Universal basic income, popularized by former Democratic presidential candidate Andrew Yang, is meant to provide a steady stream of income to people with no strings attached, similar to the stimulus checks Americans received as part of the $2.2 trillion CARES Act. 

That’s different from guaranteed basic income, which is meant to ensure that lower-income people have enough money to afford basic necessities. 

In May, 17 mayors from cities across the country, including Atlanta Mayor Keisha Lance Bottoms, a potential Democratic vice presidential candidate, founded Mayors for a Guaranteed Income.

“Even prior to the pandemic, people who were working two and three jobs still couldn’t afford basic necessities,” a statement put out by the organization reads. “COVID-19 has only further exposed the economic fragility of most American households, and has disproportionately impacted Black and Brown people.” 

The organization recently received a $3 million donation from Twitter
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‘COVID-19 has only further exposed the economic fragility of most American households, and has disproportionately impacted Black and Brown people.’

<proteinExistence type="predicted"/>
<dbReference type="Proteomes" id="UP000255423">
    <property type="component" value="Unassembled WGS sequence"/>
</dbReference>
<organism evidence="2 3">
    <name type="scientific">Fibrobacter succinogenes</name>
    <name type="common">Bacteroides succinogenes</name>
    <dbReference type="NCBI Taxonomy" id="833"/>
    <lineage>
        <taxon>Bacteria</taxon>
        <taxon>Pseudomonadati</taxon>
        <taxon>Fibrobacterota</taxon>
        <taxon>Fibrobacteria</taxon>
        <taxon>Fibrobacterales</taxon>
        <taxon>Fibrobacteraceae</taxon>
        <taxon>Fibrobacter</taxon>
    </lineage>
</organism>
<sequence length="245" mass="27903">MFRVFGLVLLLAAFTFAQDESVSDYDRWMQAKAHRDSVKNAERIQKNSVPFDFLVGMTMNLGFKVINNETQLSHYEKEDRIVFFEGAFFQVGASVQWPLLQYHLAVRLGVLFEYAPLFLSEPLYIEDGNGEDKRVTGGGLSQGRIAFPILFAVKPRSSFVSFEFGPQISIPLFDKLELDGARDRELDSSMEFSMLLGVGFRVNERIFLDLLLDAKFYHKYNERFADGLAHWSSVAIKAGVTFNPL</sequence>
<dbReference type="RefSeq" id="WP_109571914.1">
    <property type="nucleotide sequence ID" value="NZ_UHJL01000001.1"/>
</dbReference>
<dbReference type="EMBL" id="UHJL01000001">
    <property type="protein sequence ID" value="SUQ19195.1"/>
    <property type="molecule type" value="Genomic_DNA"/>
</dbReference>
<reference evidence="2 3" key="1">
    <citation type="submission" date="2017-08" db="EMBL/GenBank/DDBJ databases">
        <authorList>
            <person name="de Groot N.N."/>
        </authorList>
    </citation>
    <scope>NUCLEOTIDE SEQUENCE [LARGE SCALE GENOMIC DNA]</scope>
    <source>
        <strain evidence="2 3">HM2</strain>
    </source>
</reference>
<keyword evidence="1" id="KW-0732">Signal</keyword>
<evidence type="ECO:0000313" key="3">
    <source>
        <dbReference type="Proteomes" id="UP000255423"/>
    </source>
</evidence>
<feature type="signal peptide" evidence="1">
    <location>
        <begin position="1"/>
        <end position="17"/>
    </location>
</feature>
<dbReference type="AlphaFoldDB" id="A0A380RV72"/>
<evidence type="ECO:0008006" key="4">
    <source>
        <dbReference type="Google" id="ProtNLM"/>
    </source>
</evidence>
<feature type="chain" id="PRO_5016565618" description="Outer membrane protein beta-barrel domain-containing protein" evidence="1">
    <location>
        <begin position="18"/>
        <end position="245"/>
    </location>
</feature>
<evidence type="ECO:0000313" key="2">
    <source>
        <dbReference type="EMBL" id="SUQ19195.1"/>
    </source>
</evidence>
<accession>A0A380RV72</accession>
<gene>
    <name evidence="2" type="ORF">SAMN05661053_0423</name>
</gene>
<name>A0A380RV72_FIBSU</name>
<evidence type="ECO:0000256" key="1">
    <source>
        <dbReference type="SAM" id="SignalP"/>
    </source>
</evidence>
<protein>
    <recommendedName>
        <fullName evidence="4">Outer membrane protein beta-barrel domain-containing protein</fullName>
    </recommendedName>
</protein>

— Mayors for a Guaranteed Income

The organization’s founder, Stockton, Calif., mayor Michael Tubbs, is running a 24-month-long experiment in which 125 people who make under $46,000 a year were given $500 a month with no strings attached until Jan 2021.

“COVID-19 has not only exposed the economic fragility of most American households but has also disproportionately impacted Black and brown folks — some of the most vulnerable individuals in our communities,” Tubbs told MarketWatch in a statement. “Direct, recurring cash payments are a critical first step to guaranteeing everyone has an income floor and ensuring the economic security of all Americans.”

The experiment received initial funding from the Economic Security Project, a progressive group launched after the 2016 election that was co-founded by Facebook FB co-founder Chris Hughes and has worked with think tanks.

Why UBI momentum is growing during the pandemic